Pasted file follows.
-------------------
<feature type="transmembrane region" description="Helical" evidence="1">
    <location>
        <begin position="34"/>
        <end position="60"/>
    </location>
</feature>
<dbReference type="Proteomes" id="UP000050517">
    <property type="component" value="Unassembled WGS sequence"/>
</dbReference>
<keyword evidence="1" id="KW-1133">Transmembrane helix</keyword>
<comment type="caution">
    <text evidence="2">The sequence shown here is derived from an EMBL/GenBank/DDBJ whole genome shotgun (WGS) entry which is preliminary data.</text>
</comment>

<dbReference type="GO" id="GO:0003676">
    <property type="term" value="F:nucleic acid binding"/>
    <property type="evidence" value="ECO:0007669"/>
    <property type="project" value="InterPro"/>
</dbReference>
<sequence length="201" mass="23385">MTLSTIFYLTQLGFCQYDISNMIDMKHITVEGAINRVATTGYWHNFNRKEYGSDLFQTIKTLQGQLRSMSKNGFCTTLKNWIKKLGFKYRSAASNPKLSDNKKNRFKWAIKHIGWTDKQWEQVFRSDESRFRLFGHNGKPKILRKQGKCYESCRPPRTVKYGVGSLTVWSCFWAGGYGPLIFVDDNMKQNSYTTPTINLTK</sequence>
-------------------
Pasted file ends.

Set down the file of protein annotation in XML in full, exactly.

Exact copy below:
<feature type="transmembrane region" description="Helical" evidence="1">
    <location>
        <begin position="34"/>
        <end position="60"/>
    </location>
</feature>
<dbReference type="Proteomes" id="UP000050517">
    <property type="component" value="Unassembled WGS sequence"/>
</dbReference>
<keyword evidence="1" id="KW-1133">Transmembrane helix</keyword>
<comment type="caution">
    <text evidence="2">The sequence shown here is derived from an EMBL/GenBank/DDBJ whole genome shotgun (WGS) entry which is preliminary data.</text>
</comment>

<dbReference type="GO" id="GO:0003676">
    <property type="term" value="F:nucleic acid binding"/>
    <property type="evidence" value="ECO:0007669"/>
    <property type="project" value="InterPro"/>
</dbReference>
<sequence length="201" mass="23385">MTLSTIFYLTQLGFCQYDISNMIDMKHITVEGAINRVATTGYWHNFNRKEYGSDLFQTIKTLQGQLRSMSKNGFCTTLKNWIKKLGFKYRSAASNPKLSDNKKNRFKWAIKHIGWTDKQWEQVFRSDESRFRLFGHNGKPKILRKQGKCYESCRPPRTVKYGVGSLTVWSCFWAGGYGPLIFVDDNMKQNSYTTPTINLTK</sequence>